Once the first iteration of a film in a major series gains enough popularity, it’s customary for fans around the globe to start calling out for sequels. However, give it a few years and, once those sequels have released and fans have been without that series for a bit of time, there might be calls for reboots. The last couple of decades have seen some notable risings from once-popular series – how popular have they ended up being?
Traditionally, bringing back an old film series, or porting a TV series into a film years after the original run, has always been a bit hit or miss. In some instances, over the last few years, there’s definitely been a fair share of misses from several studios. The original Mummy series of films with Brendan Fraser and Rachel Weisz were a runaway success, which prompted a reboot back in 2017, although with none of the original cast, a new director, and a new plot.
Whilst the 2017 reboot featured an all-star cast with actors such as Tom Cruise and Russell Crowe, it severely failed in living up to the dizzy heights of the original. Interestingly, this version was intended to kickstart a larger reboot of Universal’s Dark Universe, a return to the ‘Monsters’ of old, such as Dracula and Frankenstein’s monster. Given that its first excursion was considered a box office bomb and lost the studio as much as $95 million on its release, the future certainly looked bleak for Universal’s Dark Universe.
The original plan for Universal’s Dark Universe was for all of the otherwise seemingly unconnected characters such as Dracula, Frankenstein’s monster and Dr Jekyll/Mr Hyde to be linked via a secret society named the Prodigium which would be dedicated to hunting supernatural threats. However, with the failings of the Mummy, it appears that Universal have dropped this unified approach and since gone with something that’s more comparable to Warner Brothers’ own shift away from its interconnected Worlds Of DC. All of these characters in the new Dark Universe won’t be as interconnected as first thought and they will all be considered as a part of the Universal ‘Villains’ banner, as the old Monsters films were several decades beforehand.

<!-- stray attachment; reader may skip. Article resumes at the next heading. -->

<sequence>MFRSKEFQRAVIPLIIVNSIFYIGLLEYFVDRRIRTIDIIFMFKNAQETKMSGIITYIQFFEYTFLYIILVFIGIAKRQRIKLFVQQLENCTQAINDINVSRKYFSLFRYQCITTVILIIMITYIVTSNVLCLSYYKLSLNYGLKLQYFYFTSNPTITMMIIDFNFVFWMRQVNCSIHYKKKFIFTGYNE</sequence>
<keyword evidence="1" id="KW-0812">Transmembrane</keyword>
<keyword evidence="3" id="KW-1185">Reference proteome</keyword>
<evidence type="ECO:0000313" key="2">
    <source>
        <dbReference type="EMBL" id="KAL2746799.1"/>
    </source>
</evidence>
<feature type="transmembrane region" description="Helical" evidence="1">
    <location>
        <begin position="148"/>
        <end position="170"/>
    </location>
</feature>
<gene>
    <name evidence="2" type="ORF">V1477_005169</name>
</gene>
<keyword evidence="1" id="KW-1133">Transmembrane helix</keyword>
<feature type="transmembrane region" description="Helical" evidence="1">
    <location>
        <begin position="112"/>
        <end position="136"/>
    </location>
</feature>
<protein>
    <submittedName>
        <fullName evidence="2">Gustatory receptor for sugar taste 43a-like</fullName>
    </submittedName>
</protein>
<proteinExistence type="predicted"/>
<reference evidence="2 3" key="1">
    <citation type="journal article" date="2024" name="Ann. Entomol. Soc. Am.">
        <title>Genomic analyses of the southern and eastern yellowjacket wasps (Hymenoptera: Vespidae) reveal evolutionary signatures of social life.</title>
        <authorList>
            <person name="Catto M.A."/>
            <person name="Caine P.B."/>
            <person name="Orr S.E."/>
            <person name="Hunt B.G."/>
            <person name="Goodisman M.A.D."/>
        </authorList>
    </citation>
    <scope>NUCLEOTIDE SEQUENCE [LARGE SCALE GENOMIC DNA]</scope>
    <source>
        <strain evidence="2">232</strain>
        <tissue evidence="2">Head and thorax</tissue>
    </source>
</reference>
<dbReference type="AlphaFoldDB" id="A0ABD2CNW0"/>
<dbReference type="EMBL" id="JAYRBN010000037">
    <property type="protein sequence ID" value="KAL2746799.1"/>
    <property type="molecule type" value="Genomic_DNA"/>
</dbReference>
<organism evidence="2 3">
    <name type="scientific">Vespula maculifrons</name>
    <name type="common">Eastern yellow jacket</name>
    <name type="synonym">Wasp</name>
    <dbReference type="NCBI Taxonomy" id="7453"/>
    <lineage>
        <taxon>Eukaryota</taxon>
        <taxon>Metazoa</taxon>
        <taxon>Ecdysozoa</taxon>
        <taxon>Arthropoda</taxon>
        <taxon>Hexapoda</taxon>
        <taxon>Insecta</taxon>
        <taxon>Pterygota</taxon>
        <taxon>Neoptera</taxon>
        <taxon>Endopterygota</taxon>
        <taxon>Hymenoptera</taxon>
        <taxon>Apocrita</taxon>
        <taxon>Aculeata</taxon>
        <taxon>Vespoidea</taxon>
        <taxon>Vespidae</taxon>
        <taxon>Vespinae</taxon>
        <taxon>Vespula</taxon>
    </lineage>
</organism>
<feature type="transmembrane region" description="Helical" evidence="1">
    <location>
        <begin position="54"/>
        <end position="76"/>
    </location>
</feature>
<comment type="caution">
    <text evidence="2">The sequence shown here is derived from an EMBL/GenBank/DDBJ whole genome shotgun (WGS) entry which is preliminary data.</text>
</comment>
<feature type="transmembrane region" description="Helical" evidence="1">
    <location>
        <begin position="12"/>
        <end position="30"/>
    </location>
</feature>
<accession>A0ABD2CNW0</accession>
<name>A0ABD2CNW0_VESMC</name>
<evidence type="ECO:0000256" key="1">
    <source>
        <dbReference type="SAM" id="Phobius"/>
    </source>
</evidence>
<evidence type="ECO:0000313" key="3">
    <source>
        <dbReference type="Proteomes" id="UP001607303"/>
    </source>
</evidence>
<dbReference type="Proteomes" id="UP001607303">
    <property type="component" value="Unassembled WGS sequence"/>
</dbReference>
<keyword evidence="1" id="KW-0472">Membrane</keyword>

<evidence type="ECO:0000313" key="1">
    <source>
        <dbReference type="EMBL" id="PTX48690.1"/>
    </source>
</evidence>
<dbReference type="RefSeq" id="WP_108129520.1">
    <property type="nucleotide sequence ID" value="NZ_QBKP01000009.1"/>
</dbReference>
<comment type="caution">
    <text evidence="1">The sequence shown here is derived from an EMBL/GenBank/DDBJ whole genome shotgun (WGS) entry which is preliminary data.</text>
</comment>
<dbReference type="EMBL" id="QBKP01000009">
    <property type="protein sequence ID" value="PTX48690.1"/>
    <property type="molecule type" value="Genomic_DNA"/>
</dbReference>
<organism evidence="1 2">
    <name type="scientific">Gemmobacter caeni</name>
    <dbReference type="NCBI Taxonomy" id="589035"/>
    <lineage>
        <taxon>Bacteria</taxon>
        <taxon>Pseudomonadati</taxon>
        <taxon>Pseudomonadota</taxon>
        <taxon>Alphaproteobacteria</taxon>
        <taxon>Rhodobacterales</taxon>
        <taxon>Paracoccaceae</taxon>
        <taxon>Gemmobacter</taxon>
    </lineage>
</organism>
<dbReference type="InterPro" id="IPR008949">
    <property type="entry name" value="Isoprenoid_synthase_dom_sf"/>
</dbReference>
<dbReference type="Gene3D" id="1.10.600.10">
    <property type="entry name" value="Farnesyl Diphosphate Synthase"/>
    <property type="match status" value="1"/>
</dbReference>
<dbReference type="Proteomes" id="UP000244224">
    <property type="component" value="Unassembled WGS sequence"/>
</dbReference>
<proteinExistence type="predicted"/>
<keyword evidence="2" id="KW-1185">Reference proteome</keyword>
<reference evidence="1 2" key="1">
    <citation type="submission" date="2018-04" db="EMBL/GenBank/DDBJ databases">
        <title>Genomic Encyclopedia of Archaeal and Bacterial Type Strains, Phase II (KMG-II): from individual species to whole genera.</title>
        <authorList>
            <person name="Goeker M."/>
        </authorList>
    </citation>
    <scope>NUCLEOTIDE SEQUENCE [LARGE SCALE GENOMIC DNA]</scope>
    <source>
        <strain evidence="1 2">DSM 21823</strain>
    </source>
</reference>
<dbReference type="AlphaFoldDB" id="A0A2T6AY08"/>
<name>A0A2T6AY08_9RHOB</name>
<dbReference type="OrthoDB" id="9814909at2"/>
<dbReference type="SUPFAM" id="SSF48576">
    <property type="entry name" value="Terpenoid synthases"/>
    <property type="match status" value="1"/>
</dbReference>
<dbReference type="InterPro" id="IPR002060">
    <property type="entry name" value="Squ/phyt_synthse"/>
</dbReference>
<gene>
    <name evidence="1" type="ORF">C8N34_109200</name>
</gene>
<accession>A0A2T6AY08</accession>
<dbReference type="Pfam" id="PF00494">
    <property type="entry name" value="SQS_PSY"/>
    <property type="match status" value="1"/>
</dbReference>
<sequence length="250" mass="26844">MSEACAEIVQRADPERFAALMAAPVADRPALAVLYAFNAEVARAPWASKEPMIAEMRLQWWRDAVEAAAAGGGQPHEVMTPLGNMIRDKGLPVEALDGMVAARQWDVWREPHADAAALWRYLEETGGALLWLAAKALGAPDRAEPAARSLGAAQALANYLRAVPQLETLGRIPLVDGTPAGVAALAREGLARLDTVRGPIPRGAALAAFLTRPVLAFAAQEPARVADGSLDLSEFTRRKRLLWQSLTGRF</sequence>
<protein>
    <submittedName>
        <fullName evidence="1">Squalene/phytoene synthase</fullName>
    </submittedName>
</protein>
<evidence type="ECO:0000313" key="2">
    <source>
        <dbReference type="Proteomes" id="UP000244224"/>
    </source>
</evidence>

This change of tack has actually worked out for Universal, whose release of The Invisible Man in 2020 seems to have rekindled some interest in the idea of a villain-based series. The idea for The Invisible Man had existed long before the attempted Dark Universe, having been based on HG Wells’ 1897 novel and discussions had been in place for a film adaptation since 2006. However, it was only in 2016 when serious interest in The Invisible Man began to take shape as a key part of the shared Dark Universe.
Whilst the Mummy reboot from 2017 looked to have killed off any form of villainous activity for Universal, the change of tack to individual storytelling has benefitted The Invisible Man greatly, with it becoming a hit with critics and fans. Showcasing the title’s popularity, there have even been games inspired by The Invisible Man, be it the 2017 reboot or another adaptation from much earlier in 1933, such as slot games here at Space Casino, which hosts its Wells’ inspired slot alongside other adaptations like Holmes and The Stolen Stones – a Sherlock retelling.
Film reboots can, if they’re well-executed, turn into meteoric successes in their own right. Universal’s change of tactic with The Invisible Man definitely shows that. However, they can indeed be done horribly, as The Mummy from 2017 proves. It once again demonstrates how releasing sequel films is certainly a dicey game at best, especially if studios fail to live up to the name of the original.